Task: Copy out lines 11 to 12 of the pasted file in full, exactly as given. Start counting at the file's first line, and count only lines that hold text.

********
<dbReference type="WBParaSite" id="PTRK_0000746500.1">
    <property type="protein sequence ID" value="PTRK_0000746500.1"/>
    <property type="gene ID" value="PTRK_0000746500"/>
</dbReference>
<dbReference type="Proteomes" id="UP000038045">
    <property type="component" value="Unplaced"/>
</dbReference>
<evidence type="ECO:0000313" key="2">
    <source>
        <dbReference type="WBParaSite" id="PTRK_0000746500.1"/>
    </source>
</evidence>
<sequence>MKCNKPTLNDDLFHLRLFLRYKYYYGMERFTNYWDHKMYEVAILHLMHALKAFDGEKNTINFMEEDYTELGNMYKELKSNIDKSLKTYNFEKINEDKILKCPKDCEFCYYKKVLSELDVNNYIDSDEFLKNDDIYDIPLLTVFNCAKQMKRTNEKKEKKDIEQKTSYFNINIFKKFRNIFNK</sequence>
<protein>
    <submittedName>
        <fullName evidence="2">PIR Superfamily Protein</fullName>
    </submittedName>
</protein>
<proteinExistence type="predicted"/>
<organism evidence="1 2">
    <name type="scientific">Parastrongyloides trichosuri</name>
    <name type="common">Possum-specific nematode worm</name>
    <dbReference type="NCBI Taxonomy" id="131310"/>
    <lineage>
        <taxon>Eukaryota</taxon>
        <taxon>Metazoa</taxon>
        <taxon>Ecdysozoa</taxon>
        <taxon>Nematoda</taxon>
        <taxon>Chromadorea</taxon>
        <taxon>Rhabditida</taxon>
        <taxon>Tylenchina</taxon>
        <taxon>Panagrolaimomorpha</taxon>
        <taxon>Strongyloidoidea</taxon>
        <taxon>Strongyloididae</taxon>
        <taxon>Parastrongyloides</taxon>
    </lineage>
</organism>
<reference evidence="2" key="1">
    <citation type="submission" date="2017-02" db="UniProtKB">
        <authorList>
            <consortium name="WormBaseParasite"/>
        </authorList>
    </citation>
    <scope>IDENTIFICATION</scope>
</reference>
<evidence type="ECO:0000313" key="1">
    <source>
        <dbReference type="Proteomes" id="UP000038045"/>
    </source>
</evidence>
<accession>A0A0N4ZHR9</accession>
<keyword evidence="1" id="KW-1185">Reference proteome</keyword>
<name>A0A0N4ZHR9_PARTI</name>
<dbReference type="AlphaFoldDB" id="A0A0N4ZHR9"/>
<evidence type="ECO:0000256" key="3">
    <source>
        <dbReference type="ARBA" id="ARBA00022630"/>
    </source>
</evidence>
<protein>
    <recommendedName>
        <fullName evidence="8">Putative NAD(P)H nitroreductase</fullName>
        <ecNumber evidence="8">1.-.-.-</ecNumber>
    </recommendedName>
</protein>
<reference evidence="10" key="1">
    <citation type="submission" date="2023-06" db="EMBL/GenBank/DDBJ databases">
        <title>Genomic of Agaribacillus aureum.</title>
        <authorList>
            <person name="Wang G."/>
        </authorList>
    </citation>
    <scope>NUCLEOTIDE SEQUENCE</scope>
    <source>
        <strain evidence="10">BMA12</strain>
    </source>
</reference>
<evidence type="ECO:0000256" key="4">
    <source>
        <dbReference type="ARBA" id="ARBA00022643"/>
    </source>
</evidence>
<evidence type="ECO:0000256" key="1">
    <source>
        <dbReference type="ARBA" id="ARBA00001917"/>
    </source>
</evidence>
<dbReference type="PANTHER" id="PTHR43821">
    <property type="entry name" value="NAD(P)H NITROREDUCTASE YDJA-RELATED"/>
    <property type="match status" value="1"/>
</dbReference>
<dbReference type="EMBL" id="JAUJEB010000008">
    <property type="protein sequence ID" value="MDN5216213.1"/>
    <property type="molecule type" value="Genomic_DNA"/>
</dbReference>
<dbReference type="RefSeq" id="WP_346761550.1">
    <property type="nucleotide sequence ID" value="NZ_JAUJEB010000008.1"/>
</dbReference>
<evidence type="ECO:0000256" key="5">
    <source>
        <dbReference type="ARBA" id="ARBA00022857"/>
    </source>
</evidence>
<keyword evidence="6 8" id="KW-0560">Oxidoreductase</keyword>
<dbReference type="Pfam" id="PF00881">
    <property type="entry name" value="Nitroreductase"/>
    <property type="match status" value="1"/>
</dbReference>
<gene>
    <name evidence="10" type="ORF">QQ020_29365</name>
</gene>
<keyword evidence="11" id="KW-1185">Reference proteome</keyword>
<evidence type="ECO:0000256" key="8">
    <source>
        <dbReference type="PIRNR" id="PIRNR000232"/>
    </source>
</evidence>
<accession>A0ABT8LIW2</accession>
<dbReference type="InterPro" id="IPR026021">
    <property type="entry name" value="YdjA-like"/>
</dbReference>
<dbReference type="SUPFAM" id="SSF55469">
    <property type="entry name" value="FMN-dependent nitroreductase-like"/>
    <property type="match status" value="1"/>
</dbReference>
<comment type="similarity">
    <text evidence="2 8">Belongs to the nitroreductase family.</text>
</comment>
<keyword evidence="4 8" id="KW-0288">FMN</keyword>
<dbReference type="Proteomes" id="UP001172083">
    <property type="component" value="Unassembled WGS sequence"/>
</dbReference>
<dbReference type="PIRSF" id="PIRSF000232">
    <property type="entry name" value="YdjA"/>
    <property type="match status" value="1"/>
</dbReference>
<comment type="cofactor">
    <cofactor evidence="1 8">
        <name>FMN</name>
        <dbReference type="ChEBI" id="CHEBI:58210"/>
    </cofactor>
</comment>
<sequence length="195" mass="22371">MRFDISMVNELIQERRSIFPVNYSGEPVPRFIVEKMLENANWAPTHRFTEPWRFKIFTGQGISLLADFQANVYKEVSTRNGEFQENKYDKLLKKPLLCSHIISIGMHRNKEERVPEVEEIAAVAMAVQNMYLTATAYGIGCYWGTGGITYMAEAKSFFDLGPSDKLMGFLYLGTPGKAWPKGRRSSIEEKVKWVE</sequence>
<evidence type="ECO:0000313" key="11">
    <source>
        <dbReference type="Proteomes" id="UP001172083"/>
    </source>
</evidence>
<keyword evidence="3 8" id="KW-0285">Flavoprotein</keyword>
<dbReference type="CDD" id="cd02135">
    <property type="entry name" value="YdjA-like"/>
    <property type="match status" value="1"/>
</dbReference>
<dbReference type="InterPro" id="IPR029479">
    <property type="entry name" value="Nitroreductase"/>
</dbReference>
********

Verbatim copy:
    </source>
</evidence>